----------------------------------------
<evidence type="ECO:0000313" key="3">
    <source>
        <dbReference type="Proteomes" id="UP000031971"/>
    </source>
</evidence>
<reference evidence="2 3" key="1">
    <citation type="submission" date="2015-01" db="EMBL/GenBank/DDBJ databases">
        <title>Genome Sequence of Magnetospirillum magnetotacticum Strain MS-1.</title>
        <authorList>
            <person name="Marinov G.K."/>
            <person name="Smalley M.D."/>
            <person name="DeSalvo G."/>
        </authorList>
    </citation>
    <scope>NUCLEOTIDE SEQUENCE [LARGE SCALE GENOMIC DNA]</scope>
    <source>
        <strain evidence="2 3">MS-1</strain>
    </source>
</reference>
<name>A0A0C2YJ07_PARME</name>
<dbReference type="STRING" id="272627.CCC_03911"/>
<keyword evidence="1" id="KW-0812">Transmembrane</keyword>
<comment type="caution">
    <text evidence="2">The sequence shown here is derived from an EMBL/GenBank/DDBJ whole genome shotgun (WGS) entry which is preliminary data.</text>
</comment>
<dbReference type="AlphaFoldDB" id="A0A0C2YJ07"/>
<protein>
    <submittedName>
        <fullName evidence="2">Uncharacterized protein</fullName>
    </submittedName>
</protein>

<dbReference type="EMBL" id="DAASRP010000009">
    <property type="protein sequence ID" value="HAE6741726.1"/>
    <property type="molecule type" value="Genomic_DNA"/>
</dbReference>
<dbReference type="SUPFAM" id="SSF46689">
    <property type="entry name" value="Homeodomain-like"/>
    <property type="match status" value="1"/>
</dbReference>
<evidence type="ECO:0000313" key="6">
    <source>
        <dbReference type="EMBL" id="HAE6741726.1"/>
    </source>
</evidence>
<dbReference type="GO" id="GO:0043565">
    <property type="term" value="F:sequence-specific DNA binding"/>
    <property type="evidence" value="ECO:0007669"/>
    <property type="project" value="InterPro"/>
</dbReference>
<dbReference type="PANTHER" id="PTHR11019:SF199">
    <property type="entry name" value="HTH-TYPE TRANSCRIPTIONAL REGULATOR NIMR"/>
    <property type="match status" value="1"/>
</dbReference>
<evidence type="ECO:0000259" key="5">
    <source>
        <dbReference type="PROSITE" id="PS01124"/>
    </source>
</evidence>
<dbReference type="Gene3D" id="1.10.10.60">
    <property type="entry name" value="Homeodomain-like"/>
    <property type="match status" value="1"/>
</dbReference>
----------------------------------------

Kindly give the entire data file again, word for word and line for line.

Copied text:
<evidence type="ECO:0000313" key="3">
    <source>
        <dbReference type="Proteomes" id="UP000031971"/>
    </source>
</evidence>
<reference evidence="2 3" key="1">
    <citation type="submission" date="2015-01" db="EMBL/GenBank/DDBJ databases">
        <title>Genome Sequence of Magnetospirillum magnetotacticum Strain MS-1.</title>
        <authorList>
            <person name="Marinov G.K."/>
            <person name="Smalley M.D."/>
            <person name="DeSalvo G."/>
        </authorList>
    </citation>
    <scope>NUCLEOTIDE SEQUENCE [LARGE SCALE GENOMIC DNA]</scope>
    <source>
        <strain evidence="2 3">MS-1</strain>
    </source>
</reference>
<name>A0A0C2YJ07_PARME</name>
<dbReference type="STRING" id="272627.CCC_03911"/>
<keyword evidence="1" id="KW-0812">Transmembrane</keyword>
<comment type="caution">
    <text evidence="2">The sequence shown here is derived from an EMBL/GenBank/DDBJ whole genome shotgun (WGS) entry which is preliminary data.</text>
</comment>
<dbReference type="AlphaFoldDB" id="A0A0C2YJ07"/>
<protein>
    <submittedName>
        <fullName evidence="2">Uncharacterized protein</fullName>
    </submittedName>
</protein>

<dbReference type="EMBL" id="DAASRP010000009">
    <property type="protein sequence ID" value="HAE6741726.1"/>
    <property type="molecule type" value="Genomic_DNA"/>
</dbReference>
<dbReference type="SUPFAM" id="SSF46689">
    <property type="entry name" value="Homeodomain-like"/>
    <property type="match status" value="1"/>
</dbReference>
<evidence type="ECO:0000313" key="6">
    <source>
        <dbReference type="EMBL" id="HAE6741726.1"/>
    </source>
</evidence>
<dbReference type="GO" id="GO:0043565">
    <property type="term" value="F:sequence-specific DNA binding"/>
    <property type="evidence" value="ECO:0007669"/>
    <property type="project" value="InterPro"/>
</dbReference>
<dbReference type="PANTHER" id="PTHR11019:SF199">
    <property type="entry name" value="HTH-TYPE TRANSCRIPTIONAL REGULATOR NIMR"/>
    <property type="match status" value="1"/>
</dbReference>
<evidence type="ECO:0000259" key="5">
    <source>
        <dbReference type="PROSITE" id="PS01124"/>
    </source>
</evidence>
<dbReference type="Gene3D" id="1.10.10.60">
    <property type="entry name" value="Homeodomain-like"/>
    <property type="match status" value="1"/>
</dbReference>